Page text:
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Struggling theatres, museums, galleries and music venues will receive government support with their energy bills for initial six-month period.

Musicians performing under lights in venue
Music venues are facing difficulties due to rising energy costs

Creative Commons licence

Arts and culture organisations struggling with soaring energy costs will receive support with their bills from next month, the government has announced.

Under the plans, set out today by Business Secretary Jacob Rees-Mogg, energy prices for non-domestic energy customers such as businesses, charities and public sector organisations will be cut in an effort to help them survive.

The Government Energy Bill Relief Scheme will provide a discount on wholesale gas and electricity prices for all non-domestic customers for an initial six-month period from 1 October 2022 to 31 March 2023, with savings likely to be first seen in bills received in November.


The government will set a Supported Wholesale Price – a limit on the price businesses will have to pay - which is expected to be £211 per MWh for electricity and £75 per MWh for gas, less than half the wholesale prices anticipated this winter.

The government will conduct a review of the scheme in three months' time, to assess how effective it has been in giving support to vulnerable non-domestic customers.

It will also identify which groups of non-domestic customers, by sector, size or geography, remain particularly vulnerable to energy price rises, taking into account the latest prices, alongside other cost pressures.

Decisions on the extent to which the scheme could be extended and further targeted, or alternatively replaced with other targeted support for these most vulnerable users will then be made.

Leaders in the arts and culture sector have been warning for months that they have been significantly affected by rising energy rices.

In June, MPs were warned that theatres and festivals were facing higher costs for utilities and supplies, leaving them in a precarious position.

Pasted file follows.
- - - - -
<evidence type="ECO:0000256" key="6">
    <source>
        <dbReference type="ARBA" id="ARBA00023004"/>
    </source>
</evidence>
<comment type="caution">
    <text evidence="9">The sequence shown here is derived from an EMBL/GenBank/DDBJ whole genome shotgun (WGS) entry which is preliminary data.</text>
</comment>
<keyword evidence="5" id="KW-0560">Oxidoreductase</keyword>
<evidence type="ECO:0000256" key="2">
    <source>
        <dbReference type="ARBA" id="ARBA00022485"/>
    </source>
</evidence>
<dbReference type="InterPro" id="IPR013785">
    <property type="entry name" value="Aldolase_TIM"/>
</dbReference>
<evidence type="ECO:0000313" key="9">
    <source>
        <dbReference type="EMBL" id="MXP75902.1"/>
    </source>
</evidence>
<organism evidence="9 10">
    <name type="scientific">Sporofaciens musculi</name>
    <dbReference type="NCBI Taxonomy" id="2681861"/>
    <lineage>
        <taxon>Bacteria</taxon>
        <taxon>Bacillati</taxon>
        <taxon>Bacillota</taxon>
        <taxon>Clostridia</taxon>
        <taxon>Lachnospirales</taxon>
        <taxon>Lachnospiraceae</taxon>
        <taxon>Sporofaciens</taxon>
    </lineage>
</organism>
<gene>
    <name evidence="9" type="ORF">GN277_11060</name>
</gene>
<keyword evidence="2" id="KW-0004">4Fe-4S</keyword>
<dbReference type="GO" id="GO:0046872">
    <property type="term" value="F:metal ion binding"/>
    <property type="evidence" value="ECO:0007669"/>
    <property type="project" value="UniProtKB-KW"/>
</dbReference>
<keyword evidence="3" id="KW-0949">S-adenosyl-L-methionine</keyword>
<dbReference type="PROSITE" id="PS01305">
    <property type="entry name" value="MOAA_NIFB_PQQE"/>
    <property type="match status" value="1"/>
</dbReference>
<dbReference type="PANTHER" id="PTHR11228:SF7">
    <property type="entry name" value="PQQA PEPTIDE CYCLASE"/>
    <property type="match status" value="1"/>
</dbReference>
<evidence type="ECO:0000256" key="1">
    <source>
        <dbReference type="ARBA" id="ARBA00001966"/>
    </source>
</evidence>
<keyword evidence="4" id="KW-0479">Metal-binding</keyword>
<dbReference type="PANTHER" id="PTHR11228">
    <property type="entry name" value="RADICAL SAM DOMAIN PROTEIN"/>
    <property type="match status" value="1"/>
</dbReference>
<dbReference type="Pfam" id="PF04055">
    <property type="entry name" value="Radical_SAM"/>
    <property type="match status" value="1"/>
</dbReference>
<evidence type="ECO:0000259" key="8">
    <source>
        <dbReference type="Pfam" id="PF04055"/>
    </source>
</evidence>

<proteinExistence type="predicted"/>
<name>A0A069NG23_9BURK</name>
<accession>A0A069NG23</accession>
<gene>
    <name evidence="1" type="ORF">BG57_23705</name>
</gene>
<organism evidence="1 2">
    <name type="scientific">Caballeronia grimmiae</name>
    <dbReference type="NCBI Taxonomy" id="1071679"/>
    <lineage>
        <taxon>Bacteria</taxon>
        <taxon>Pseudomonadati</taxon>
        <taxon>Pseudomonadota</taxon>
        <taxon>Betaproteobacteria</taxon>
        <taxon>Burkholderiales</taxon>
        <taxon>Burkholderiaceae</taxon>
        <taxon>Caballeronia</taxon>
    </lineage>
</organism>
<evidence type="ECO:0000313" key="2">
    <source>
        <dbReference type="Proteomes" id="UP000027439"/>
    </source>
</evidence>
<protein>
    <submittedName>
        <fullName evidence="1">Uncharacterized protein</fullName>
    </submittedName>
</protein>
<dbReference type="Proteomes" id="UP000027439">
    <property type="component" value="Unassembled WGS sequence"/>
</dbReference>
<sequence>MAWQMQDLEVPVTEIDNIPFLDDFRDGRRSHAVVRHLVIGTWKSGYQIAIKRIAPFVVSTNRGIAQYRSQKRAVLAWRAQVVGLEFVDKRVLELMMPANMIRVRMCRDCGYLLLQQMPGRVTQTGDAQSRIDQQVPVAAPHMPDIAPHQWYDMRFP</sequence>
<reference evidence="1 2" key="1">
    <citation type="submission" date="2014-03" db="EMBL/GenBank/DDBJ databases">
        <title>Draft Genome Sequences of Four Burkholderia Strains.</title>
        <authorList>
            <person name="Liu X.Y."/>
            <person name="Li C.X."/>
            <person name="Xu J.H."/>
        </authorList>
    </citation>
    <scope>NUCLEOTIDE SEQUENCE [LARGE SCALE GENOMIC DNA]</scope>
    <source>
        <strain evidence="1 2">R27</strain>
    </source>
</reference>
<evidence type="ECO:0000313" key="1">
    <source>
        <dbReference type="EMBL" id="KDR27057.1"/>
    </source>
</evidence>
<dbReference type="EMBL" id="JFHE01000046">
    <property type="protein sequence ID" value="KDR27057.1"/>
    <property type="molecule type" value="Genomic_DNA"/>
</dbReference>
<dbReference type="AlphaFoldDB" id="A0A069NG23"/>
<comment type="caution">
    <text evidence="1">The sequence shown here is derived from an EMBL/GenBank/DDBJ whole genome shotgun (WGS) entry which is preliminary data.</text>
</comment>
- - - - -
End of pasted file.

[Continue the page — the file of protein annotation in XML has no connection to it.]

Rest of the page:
And earlier this month sector leaders said that museums, galleries, music venues, theatres and other venues across the country may be forced to cut hours, close for the winter or shut down entirely, unless the government intervenes.

Stop businesses collapsing

Chancellor Kwasi Kwarteng said: "We have stepped in to stop businesses collapsing, protect jobs, and limit inflation.

And with our plans to boost home-grown energy supply, we will bring security to the sector, growth to the economy and secure a better deal for consumers."

Business Secretary Jacob Rees-Mogg said there has been an unprecedented rise in energy prices following Russia's invasion of Ukraine, affecting consumers up and down the country and businesses of all sizes.

"The help we are already putting in place will save families money off their bills, and the government’s plans for businesses, charities and public sector organisations will give them the equivalent level of support.

"This, alongside the measures we are taking to boost the amount of domestic energy we produce to improve both energy security and supply, will increase growth, protect jobs and support families with their cost of living this winter."

Responding to the scheme, Mark Davyd, CEO & Founder of Music Venue Trust (MVT), said at face value the package of support announced by government "appears to comprehensively tackle the immediate short term energy crisis for grassroots music venues".

"We await full details of the scheme and the method of implementation by the energy retailers and suppliers, but the base unit rate of 21.1p per kW/h laid out by these plans is sufficient to avert the collapse of the sector if it is fully delivered," he said.

"The government has indicated that 'pubs' will attract support for longer than the 6 month initial period based on the special circumstances of the energy crisis in relation to the operation of their business. 

"We have asked for urgent clarification that the broad term 'pub' includes music venues and other licensed premises essential to the grassroots music ecosystem, and anticipate that this will be the case."

Davyd added that MVT has requested the government work alongside it on long-term plans to secure affordable, sustainable and resilient energy for the sector.